A teaser for you - the answer.

May 09, 2021  •  Leave a Comment

Eight days ago now I posted THIS teaser and wondered if you could guess what two species I think I am the first to ever photograph.

Did you guess correctly?

The three photographs I took from the house, to the top end of the garden (forgive the background of lurid pink garden trug and tripod legs) are below and show...

 

 

A male great spotted woodpecker taking a HORNET MOTH LARVA (caterpillar) from an exposed poplar root in our back garden.

Try to find a similar image on Google (of a woodpecker taking a hornet moth caterpillar). I think you'll struggle.

 

OK.

A little more meat on these bones, then.


Q: How do I know it's a male great spotted woodpecker? 

A: Because of the scarlet patch on its nape. (A female lacks this and has an all black nape).

 

More importantly, perhaps...

Q: How do I know this is a hornet moth larva?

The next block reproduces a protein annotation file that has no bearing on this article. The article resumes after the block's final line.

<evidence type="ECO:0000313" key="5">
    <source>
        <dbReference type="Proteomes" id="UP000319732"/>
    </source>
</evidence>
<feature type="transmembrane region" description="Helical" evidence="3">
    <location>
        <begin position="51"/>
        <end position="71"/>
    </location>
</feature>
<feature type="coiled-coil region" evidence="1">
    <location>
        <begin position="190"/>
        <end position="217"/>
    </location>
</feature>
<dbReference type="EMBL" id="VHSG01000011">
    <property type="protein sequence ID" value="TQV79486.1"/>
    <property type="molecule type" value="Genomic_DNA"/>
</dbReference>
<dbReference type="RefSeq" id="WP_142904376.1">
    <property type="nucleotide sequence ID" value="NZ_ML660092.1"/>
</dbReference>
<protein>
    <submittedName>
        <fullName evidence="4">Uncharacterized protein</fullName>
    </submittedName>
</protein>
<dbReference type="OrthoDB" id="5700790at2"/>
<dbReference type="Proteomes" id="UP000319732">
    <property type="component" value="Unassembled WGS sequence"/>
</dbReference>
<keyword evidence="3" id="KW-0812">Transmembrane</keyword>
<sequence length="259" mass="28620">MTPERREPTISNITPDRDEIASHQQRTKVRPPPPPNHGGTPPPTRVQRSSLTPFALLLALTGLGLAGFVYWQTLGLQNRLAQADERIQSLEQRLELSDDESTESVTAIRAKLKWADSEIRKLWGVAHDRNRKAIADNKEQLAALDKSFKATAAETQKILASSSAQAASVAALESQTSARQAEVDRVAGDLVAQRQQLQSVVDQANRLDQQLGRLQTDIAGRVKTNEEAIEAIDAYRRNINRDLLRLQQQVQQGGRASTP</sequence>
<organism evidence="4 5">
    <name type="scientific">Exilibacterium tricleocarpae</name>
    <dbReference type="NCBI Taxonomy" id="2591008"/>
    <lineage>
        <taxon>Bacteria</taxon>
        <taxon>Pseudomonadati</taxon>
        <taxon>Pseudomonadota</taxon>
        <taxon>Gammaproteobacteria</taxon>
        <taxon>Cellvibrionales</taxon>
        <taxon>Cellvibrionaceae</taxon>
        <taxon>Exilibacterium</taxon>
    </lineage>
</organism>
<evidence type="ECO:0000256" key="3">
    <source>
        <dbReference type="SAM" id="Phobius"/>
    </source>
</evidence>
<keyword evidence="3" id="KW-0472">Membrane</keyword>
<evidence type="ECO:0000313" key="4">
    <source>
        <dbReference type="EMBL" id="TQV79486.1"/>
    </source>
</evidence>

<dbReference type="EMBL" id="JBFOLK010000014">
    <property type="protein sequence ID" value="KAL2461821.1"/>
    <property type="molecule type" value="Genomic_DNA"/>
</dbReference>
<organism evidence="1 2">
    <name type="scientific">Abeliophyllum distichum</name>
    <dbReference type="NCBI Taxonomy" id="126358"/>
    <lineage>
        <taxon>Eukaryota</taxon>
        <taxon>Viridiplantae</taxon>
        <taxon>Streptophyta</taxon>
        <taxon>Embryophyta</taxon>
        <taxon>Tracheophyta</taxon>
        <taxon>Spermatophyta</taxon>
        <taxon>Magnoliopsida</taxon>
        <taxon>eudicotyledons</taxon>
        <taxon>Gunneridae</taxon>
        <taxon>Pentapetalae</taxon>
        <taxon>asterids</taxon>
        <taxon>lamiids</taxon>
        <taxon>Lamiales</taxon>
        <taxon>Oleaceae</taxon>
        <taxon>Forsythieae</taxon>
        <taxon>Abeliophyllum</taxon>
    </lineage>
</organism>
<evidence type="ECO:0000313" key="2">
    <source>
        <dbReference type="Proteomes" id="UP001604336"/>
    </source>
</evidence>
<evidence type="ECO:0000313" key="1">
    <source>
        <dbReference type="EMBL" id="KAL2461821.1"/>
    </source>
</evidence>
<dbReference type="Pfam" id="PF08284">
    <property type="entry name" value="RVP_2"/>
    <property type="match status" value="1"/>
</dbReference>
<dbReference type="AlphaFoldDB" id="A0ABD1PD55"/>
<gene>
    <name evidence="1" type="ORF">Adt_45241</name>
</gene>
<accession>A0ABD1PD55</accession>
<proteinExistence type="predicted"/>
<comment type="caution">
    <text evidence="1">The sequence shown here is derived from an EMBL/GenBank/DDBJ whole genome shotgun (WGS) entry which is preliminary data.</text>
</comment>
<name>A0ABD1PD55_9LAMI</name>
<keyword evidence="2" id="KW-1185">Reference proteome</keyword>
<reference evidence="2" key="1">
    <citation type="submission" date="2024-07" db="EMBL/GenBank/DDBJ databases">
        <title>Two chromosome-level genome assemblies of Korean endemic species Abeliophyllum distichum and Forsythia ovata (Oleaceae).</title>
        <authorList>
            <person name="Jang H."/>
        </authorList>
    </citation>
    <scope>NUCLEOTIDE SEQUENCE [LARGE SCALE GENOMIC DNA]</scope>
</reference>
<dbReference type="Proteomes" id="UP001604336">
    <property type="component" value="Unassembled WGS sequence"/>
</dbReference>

A: Because our poplar trees in the back garden are RIDDLED with these beautiful (if pesky, if you are a tree person) insects. You may remember me blogging at some length about the emergence of these moths in our garden last summer. We have a steady stream of woodpeckers on many days, doing what this woodpecker did above - flying down to our poplars (our biggest poplar is the most popular) and tapping away at exposed roots or near entry holes at the base of the trunk. When the sound that "comes back" to them is NOT a "hollow sound"... that means the grub (or in this case, the hornet moth caterpillar) is feeding in a tunnel just below the bark or root's surface. A few insistent digs and chisels from the woodpecker and the caterpillar is exposed and plucked from the root or trunk. 

Amazing to watch - and I was lucky enough to have a camera to hand this time.

 

You know.

Most people go their entire lives without seeing ADULT hornet moths.

And only a tiny, tiny few (mainly tree surgeons etc) will ever see a hornet moth caterpillar - as it spend that entire part of its lifecycle hidden below the bark of a tree or inside the roots of a tree, rather like a goat moth caterpillar... which we've also seen (you may remember?)

Well... we're not tree surgeons here... but also... we're not most people, either.

We use our eyes.

We really use our eyes.

So we see everything.

And boy... do we know how lucky we are.

I hope you enjoy what remains of your weekend...

TBR

 

 


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